“Dos Santos by Fernando de Aragón
Dos Santos is the story of Antonio Dos Santos, a Spanish conqueror who sets to explore and colonize the Island of San Juan Bautista--called Borikén, by the native inhabitants, the Taínos--under don Juan Ponce de León.
Originally Dos Santos set to the New Indies--in search of gold and riches--with Cristóbal Colón in his second trip to America. He stayed in Santo Domingo where he contributed to the settlements of Santo Domingo and Yuma, but he never got rich. He learned that politics decided who would get money and he was determined that this time, under Ponce de León, he would seek land and settle down.
After helping to settle Villa Caparra, Dos Santos gets permission from Ponce de León to explore the inside of San Juan island. Dos Santos is aided by two Taínos--Taibaná and Moné--who take him to the yucayeque (Taíno village) of Ceiba. There he falls in love with Aimá, Taibaná's older sister and finds happiness for the first time in his life. Dos Santos knows how badly the Taínos fared in the colonization of Aytí, or Santo Domingo, and when trouble ensues with the Spanish, he chooses the Taíno side and fights for them.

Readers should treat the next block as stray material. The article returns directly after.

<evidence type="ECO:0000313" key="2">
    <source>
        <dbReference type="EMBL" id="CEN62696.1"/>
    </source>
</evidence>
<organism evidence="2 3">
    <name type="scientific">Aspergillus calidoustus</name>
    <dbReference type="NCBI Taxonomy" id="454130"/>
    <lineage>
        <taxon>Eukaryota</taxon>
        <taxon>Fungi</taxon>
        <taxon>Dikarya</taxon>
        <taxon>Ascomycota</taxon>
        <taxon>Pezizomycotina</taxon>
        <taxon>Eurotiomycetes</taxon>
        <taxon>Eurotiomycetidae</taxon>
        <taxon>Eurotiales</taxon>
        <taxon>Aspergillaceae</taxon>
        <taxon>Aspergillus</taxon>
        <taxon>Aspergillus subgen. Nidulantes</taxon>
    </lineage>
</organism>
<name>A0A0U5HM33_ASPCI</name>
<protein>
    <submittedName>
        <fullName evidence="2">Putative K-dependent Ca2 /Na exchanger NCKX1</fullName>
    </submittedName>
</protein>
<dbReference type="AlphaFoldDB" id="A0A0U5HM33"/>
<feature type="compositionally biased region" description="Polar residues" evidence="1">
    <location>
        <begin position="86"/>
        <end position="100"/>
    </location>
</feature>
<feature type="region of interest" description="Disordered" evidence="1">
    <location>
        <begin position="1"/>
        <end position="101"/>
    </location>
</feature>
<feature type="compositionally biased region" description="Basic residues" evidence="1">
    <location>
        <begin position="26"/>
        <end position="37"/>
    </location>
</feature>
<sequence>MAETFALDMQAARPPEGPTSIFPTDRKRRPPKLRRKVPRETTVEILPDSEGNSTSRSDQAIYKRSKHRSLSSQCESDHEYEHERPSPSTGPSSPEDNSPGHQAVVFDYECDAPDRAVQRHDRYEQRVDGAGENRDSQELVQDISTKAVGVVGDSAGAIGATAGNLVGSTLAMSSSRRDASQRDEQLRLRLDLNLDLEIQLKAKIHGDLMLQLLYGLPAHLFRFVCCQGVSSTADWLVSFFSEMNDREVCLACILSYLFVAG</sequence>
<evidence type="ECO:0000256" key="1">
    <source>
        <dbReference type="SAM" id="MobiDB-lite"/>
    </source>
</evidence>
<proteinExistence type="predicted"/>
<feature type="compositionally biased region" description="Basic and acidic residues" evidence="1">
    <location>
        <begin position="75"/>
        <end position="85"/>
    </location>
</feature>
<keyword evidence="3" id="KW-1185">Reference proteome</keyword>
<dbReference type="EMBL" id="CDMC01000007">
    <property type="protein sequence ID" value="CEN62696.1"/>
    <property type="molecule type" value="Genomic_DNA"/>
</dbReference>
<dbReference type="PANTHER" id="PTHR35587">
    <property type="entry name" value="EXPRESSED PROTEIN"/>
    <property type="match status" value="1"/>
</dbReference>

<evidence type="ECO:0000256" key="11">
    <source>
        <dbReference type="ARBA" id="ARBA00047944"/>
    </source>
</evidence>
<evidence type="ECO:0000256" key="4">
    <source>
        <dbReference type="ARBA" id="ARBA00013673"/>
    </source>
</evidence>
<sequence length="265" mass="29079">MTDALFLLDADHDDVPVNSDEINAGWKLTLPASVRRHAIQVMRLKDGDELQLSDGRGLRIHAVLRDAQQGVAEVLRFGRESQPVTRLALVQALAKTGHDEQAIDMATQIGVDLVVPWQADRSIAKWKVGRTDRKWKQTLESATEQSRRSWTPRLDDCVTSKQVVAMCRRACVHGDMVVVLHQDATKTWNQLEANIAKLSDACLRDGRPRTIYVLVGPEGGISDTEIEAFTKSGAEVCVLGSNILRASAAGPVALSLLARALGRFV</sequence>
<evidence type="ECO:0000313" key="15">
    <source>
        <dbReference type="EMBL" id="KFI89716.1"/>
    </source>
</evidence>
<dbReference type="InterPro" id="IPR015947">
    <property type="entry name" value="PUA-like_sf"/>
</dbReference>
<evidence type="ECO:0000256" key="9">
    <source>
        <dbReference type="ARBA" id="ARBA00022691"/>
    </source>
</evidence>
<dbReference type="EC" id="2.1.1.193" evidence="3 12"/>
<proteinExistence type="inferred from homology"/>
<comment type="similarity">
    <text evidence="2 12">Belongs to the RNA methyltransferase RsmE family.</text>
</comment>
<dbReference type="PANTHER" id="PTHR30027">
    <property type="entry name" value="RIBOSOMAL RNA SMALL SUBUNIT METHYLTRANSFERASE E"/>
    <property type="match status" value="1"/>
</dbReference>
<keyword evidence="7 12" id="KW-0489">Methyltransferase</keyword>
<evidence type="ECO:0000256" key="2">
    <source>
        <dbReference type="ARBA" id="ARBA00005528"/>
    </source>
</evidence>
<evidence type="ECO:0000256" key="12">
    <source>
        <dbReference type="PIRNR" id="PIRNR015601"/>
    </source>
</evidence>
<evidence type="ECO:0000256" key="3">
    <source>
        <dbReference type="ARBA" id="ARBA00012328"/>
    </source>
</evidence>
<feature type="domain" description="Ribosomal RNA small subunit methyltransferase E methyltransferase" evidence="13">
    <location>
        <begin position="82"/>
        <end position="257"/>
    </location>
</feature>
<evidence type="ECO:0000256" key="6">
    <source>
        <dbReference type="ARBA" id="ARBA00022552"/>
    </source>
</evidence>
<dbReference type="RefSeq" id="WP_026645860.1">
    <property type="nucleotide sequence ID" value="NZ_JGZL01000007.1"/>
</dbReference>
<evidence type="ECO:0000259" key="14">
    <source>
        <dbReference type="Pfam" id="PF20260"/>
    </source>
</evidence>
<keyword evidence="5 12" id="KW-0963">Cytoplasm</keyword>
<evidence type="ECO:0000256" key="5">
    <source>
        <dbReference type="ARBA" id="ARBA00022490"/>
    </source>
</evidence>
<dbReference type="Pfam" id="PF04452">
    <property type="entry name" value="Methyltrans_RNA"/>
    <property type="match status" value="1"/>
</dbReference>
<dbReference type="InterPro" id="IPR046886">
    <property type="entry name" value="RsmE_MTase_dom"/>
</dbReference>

This is a great story. The east meets the west: what a great opportunity to tell a story from two different points of view. Instead, Mr. de Aragón chose a universal narrator, thus missing on the excellent opportunity to contrast two very different cultures. I would have loved to read the book from the point of view of Antonio, Ponce de León on the Spanish side; and from Aimá, Taibaná from the Taíno side. What a great novel this would have been!
Instead, we're left with a great story narrated in a poor way. I enjoyed it but was dishearten by the author's technique.....”